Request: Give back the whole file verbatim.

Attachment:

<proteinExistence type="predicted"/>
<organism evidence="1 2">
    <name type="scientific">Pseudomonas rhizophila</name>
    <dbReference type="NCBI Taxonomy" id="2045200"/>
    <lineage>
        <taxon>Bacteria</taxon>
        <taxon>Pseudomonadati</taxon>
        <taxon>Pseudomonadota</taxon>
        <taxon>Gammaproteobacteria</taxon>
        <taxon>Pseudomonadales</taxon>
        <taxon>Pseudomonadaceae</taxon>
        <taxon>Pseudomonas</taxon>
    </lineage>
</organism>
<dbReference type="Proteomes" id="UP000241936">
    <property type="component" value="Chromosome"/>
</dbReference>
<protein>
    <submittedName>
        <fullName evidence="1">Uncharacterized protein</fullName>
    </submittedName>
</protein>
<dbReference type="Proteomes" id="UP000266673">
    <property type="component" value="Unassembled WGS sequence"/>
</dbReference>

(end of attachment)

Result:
<proteinExistence type="predicted"/>
<organism evidence="1 2">
    <name type="scientific">Pseudomonas rhizophila</name>
    <dbReference type="NCBI Taxonomy" id="2045200"/>
    <lineage>
        <taxon>Bacteria</taxon>
        <taxon>Pseudomonadati</taxon>
        <taxon>Pseudomonadota</taxon>
        <taxon>Gammaproteobacteria</taxon>
        <taxon>Pseudomonadales</taxon>
        <taxon>Pseudomonadaceae</taxon>
        <taxon>Pseudomonas</taxon>
    </lineage>
</organism>
<dbReference type="Proteomes" id="UP000241936">
    <property type="component" value="Chromosome"/>
</dbReference>
<protein>
    <submittedName>
        <fullName evidence="1">Uncharacterized protein</fullName>
    </submittedName>
</protein>
<dbReference type="Proteomes" id="UP000266673">
    <property type="component" value="Unassembled WGS sequence"/>
</dbReference>